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Brooks Has Questions for London Police Over Arrest

LONDON — Rupert Murdoch's former British chief, Rebekah Brooks, says police have questions to answer about why she was arrested on suspicion of phone hacking and bribery.

Brooks' spokesman, David Wilson, told The Associated Press her lawyer will make a statement soon outlining her concerns about how she was detained.

Brooks was held and questioned for 12 hours Sunday before being released on bail.

British Prime Minister David Cameron on Monday called for an emergency session of parliament to brief lawmakers on a spreading phone hacking scandal, trying to gain control of a crisis that is threatening Rupert Murdoch's media empire, the upper echelons of London's police force and the country's leader himself.

Parliament is due to break up for the summer on Tuesday after lawmakers grill Murdoch, his son James and his former British CEO, Brooks about the scandal, but Cameron said "it may well be right to have Parliament meet on Wednesday so I can make a further statement."

Cameron was speaking in Pretoria, South Africa, on the first day of a two-day visit to the continent. He had planned a longer trip, but cut it short as his government faces increasing questions about its relationship with the Murdoch empire and a scandal has taken down some of Britain's most powerful with breathless speed.

In the latest twist in the legal saga, Britain's Serious Fraud Office, Britain's anti-fraud agnecy, said Monday it was giving "full consideration" to a request from a lawmaker that it open an investigation into Murdoch's News Corp.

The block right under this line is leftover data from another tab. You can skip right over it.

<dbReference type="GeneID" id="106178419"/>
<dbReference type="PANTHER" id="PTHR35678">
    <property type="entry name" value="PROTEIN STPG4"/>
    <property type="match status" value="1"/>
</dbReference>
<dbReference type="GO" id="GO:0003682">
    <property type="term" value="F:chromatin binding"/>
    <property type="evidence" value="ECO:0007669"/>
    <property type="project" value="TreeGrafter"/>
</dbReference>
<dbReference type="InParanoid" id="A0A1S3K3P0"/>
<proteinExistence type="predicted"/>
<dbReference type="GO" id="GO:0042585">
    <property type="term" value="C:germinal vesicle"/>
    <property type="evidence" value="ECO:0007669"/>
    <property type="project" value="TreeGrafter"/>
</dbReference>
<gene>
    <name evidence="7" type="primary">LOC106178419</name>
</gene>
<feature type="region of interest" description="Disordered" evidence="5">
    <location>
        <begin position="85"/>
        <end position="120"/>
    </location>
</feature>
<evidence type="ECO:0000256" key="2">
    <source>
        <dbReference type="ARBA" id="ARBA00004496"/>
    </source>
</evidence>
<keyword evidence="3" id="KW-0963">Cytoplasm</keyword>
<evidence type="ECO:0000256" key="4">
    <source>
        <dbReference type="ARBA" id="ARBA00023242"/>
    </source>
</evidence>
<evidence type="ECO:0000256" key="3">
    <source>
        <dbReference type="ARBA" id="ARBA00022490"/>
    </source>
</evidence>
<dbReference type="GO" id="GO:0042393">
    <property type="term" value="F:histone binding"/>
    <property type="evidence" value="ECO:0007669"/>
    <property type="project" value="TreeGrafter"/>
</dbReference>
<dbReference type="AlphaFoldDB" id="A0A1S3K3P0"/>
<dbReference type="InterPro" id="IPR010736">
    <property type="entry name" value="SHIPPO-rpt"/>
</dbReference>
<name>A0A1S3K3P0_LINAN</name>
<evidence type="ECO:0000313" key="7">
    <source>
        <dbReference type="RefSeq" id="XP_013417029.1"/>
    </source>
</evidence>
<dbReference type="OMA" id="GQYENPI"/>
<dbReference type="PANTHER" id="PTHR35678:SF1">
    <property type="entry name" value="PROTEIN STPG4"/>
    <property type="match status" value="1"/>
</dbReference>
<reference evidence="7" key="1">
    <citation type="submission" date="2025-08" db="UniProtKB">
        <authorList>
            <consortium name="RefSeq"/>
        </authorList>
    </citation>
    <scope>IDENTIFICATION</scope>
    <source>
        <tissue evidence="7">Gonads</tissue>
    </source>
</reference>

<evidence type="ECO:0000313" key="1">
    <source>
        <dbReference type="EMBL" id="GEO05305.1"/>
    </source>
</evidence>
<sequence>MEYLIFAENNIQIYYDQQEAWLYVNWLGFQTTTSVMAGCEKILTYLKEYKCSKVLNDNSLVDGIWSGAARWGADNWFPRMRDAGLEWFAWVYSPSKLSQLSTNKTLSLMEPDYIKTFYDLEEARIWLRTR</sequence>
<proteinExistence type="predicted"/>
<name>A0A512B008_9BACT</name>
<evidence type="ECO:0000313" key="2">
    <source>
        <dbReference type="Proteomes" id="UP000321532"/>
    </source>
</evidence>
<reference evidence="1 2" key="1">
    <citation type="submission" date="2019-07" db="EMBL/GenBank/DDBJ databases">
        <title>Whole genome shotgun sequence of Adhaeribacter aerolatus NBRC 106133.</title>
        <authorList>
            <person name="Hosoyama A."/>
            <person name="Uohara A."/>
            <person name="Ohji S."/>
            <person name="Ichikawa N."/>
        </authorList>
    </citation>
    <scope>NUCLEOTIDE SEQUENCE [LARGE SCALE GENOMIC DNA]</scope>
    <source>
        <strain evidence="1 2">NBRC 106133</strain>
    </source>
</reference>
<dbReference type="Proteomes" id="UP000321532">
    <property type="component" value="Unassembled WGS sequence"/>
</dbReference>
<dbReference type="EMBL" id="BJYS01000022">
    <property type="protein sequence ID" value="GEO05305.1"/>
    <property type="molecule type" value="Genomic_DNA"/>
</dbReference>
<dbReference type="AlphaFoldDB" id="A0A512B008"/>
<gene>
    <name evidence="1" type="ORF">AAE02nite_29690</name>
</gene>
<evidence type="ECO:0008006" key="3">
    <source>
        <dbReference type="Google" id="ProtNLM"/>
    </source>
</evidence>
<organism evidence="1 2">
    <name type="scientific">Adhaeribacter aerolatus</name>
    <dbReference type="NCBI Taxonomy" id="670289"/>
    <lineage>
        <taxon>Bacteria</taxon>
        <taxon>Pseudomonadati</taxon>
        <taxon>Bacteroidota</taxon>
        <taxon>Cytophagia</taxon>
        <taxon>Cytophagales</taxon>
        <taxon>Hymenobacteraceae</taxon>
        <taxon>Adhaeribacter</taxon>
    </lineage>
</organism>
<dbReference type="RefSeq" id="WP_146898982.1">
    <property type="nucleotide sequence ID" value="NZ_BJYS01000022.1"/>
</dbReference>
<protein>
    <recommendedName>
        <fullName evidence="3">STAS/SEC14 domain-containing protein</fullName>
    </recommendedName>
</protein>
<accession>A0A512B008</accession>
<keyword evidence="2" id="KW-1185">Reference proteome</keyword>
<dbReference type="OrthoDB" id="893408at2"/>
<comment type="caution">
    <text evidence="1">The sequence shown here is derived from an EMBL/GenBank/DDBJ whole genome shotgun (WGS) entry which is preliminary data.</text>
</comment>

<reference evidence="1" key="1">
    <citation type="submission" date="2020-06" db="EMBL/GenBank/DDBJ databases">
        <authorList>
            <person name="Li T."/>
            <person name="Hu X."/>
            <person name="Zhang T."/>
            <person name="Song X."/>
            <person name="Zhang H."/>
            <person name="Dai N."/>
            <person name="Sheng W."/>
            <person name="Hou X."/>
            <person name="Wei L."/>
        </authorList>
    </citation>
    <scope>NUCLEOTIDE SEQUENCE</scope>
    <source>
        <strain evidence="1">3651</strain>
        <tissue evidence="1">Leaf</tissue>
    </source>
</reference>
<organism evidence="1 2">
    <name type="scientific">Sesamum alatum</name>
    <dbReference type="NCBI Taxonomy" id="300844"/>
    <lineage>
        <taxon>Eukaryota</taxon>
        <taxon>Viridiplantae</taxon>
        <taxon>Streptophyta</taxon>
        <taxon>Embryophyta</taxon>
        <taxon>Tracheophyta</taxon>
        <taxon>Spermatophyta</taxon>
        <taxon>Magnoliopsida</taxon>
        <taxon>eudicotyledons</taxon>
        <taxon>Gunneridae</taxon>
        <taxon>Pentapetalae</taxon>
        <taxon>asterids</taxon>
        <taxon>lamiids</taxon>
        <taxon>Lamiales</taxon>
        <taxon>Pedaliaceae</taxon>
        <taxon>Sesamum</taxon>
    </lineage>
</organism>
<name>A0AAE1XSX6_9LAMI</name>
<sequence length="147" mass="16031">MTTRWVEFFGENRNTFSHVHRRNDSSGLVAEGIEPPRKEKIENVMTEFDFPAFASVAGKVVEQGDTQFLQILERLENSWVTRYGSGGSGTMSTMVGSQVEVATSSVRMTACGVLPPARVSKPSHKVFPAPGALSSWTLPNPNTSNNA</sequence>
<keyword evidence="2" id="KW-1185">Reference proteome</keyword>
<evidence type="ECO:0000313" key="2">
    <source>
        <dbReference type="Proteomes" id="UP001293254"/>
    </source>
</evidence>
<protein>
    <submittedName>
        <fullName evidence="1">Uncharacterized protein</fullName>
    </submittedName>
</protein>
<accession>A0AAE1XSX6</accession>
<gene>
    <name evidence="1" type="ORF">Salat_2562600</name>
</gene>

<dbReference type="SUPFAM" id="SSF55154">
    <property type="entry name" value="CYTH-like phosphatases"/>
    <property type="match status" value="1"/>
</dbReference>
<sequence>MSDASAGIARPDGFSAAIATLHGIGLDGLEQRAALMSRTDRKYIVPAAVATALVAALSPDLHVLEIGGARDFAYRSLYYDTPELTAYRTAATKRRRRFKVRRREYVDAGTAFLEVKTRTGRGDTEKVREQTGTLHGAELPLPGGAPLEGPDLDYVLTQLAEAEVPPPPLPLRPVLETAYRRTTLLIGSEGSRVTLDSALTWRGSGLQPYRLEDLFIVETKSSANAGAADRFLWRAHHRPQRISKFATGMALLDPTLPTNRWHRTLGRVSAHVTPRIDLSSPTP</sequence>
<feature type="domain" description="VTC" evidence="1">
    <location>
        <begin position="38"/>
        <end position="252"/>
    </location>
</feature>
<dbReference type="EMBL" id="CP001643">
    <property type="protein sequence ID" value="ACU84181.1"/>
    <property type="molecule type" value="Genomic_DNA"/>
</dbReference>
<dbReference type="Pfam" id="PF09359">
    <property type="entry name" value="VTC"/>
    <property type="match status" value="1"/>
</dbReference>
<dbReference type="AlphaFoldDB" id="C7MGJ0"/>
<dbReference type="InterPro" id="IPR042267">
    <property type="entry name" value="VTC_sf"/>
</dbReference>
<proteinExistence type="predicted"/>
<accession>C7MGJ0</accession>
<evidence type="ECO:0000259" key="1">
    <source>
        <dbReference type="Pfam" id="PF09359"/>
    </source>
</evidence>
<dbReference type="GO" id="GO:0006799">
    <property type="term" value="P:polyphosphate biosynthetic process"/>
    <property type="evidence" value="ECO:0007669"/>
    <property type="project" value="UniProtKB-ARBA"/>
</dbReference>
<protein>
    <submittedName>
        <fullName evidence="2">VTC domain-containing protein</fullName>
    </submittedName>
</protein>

The office said any possible probe would be limited to News Corp. activities in Britain, but it added that it is ready to assist authorities in the U.S., where the FBI has already opened an inquiry into whether 9/11 victims or their families were also hacking targets of News Corp. journalists.

Cameron insisted his government had "taken very decisive action" by setting up a judge-led inquiry into wrongdoing at the newspaper and relations between politicians, the media and police.

"We have helped to ensure a large and properly resourced police investigation that can get to the bottom of what happened, and wrongdoing, and we have pretty much demonstrated complete transparency in terms of media contact," Cameron said.

But he is under pressure after the resignation of London police chief Paul Stephenson and the arrest Sunday of Murdoch's former British CEO — and Cameron's friend — Brooks on suspicion of hacking.

Stephenson resigned Sunday over his ties to a former News of the World executive editor who has been arrested over the scandal. In his resignation speech Stephenson made pointed reference to Cameron's hiring of Andy Coulson, a former editor of the shuttered tabloid who was arrested earlier this month over hacking.

Cameron said the situations of the government and the police were "completely different," because allegations of police corruption "have had a direct bearing on public confidence into the police inquiry into the News of the World and indeed into the police themselves."

Other senior police officers are under fire, including Assistant Commissioner John Yates.

Brooks' arrest was the latest blow for Murdoch, the once all-powerful figure courted by British politicians of all stripes. Now Murdoch is struggling to tame a scandal that has already destroyed News of the World, cost the jobs of Brooks and Wall Street Journal publisher Les Hinton and sunk the media baron's dream of taking full control of a lucrative satellite broadcaster, British Sky Broadcasting.

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